R.I.'s second medical marijuana dispensary gets OK
Category: Dispensaries | Posted on Fri, May, 31st 2013 by THCFinder
PROVIDENCE — Now, there are two medical marijuana dispensaries in Rhode Island.
On Wednesday afternoon, the state Department of Health announced that it has issued a registration certificate to Greenleaf Compassionate Care in Portsmouth, meaning that it has received the green light to sell marijuana to patients in the state medical marijuana program.
“We are thrilled to finally get it and the Department of Health has been a big help in the process,” said Seth Bock, co-owner of the dispensary.
Greenleaf becomes the second marijuana dispensary in the state. Last month, the Thomas C. Slater Compassion Center, at 1 Corliss St., in Providence, got its registration certificate and opened for business on April 19.
Marijuana generally takes about 16 weeks to grow and harvest, so both dispensaries have bought marijuana from licensed caregivers and patients across the state. As of last week, there are 5,467 patients and 3,592 caregivers participating in the program.
Slater has about 850 registered patients, while Greenleaf hopes to have about 200 customers to start.
This week, Greenleaf has opened its doors at 1637 West Main Rd., from 2 to 6 p.m. each day, but they have not been permitted to sell marijuana to patients. Greenleaf’s building is just 2,800 square feet, about a fifth the size of the much larger Slater center.
Read more: http://www.providencejournal.com
Group urges Portland to consider legalizing marijuana
Category: Legalization | Posted on Fri, May, 31st 2013 by THCFinder
PORTLAND, Maine (NECN) - Lead by the Portland Green Party, supporters of legalizing marijuana made their way into City Hall to hand in more than three thousand signatures.
Advocates say it's time to treat marijuana like alcohol. Regulate it, tax it, and make it legal. David Boyer, of the Marijuana Policy Project says "marijuana does not make someone a bad person, just as a glass of wine after work doesn't make someone a bad person."
Proponents say it's a waste of money and valuable police resources to go after marijuana users. They believe it fills jails with non violent offenders who end up with tainted public records that follow them for years.
Lawmakers in Augusta have been tackling a bill that would legalize marijuana statewide, but it was rejected in committee. It's unlikely it will pass the full legislature, so Portland residents will probably be the first to decide whether marijuana should be legal for adults
If it passes the ordinance would also present challenges to law enforcement since marijuana possession would still be against state and federal law. Supporters want that to change too, but believe Portland is a good place to start.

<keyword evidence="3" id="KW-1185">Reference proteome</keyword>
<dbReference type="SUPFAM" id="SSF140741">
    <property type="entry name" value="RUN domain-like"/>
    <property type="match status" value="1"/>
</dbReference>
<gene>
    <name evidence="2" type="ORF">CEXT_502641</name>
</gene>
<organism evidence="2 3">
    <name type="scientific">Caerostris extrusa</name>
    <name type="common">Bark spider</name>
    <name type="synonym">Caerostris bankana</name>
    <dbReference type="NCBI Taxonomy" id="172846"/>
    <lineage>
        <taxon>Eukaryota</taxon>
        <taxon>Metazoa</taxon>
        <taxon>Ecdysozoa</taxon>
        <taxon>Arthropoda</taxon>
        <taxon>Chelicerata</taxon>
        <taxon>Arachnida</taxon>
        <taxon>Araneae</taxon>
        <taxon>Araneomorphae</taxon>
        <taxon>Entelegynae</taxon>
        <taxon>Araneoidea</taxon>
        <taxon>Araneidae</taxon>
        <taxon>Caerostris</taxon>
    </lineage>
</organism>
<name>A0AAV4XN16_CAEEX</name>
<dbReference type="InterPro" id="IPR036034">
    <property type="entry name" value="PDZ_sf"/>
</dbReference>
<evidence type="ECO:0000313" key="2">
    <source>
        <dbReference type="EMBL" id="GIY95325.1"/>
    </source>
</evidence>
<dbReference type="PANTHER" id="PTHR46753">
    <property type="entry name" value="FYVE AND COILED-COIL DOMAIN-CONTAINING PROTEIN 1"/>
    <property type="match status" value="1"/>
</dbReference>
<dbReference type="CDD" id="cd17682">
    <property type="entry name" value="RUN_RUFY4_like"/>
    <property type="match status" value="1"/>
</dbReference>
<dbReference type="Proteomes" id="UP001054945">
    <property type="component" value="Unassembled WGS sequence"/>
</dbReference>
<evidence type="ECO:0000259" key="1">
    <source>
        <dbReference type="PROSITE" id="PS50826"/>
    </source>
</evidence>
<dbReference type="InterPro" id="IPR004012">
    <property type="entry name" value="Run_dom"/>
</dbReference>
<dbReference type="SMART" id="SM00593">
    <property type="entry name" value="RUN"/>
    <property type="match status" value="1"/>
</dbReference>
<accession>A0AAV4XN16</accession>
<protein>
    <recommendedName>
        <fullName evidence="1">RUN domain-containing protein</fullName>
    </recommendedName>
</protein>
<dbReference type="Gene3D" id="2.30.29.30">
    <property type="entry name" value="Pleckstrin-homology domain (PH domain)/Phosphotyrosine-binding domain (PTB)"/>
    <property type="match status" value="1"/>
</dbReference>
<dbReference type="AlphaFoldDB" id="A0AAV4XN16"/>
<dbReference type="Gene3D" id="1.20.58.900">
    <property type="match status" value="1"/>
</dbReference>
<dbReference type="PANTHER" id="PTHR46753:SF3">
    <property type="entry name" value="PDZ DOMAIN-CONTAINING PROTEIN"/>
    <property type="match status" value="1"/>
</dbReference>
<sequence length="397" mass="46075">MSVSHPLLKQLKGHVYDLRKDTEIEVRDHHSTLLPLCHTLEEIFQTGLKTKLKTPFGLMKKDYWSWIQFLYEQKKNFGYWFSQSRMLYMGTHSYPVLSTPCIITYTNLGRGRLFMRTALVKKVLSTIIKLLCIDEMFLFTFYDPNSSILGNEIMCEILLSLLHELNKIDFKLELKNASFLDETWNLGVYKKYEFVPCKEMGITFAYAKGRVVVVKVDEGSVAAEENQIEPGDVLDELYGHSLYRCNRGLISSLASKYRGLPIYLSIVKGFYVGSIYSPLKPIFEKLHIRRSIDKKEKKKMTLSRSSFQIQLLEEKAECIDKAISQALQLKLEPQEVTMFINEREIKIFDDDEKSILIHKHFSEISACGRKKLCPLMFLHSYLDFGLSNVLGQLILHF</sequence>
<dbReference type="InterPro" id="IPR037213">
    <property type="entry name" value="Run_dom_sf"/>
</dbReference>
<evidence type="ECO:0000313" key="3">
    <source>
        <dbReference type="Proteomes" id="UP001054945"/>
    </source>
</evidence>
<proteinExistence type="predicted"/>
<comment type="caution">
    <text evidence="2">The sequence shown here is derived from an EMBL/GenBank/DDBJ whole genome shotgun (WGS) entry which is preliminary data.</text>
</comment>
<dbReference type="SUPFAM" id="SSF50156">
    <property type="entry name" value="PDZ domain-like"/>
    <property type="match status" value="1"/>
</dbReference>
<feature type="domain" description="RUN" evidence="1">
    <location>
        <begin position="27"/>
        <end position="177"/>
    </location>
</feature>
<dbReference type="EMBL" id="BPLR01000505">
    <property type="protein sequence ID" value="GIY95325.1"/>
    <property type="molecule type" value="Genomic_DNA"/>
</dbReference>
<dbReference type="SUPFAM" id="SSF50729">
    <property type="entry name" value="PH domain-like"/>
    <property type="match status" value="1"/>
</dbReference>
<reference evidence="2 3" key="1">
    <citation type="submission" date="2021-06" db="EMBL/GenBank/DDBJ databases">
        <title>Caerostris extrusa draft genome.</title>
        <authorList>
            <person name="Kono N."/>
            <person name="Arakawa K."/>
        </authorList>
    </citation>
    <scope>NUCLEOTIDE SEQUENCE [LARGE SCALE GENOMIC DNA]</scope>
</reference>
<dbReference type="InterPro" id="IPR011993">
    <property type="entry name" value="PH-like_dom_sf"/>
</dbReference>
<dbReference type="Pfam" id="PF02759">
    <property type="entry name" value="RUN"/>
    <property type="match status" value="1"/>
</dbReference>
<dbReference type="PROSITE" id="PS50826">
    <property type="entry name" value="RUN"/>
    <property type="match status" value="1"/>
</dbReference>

Most Docs OK With Medical Marijuana
Category: Medical Marijuana | Posted on Thu, May, 30th 2013 by THCFinder
WEDNESDAY, May 29 (HealthDay News) -- Three-quarters of doctors who responded to a survey about medical marijuana said they would approve the use of the drug to help ease pain in an older woman with advanced breast cancer.
In a February issue of the New England Journal of Medicine, doctors were presented with a case vignette, as well as arguments both for and against the use of medical marijuana. Doctors were then asked to decide whether or not they would approve such a prescription for this patient.
The results now appear in the May 30 edition of the journal.
Seventy-six percent of the 1,446 doctors who responded said they would give the woman a prescription for medical marijuana. Many cited the possibility of alleviating the woman's symptoms as a reason for approving the prescription.
"The point of the vignette was to illustrate the kinds of patients that show up on our doorstep who need help. This issue is not one you can ignore, and some states have already taken matters into their own hands," said Dr. J. Michael Bostwick, a professor of psychiatry at the Mayo Clinic in Rochester, Minn.
Bostwick wrote the "pro" side for the survey, but said he could've written the "con" side as well, because there are valid arguments on both sides of the issue.
"There are no 100 percents in medicine. There's a lot of anecdotal evidence that this is something we should study more. Forgive the pun, but there's probably some fire where there's smoke, and we should investigate the medicinal use of marijuana or its components," Bostwick said.
Marijuana comes from the hemp plant Cannabis sativa. It's a dry, shredded mix of the plant's leaves, flowers, stems and seeds. It can be smoked as a cigarette or in a pipe, or it can be added to certain foods, such as brownies.
Read more: http://www.webmd.com
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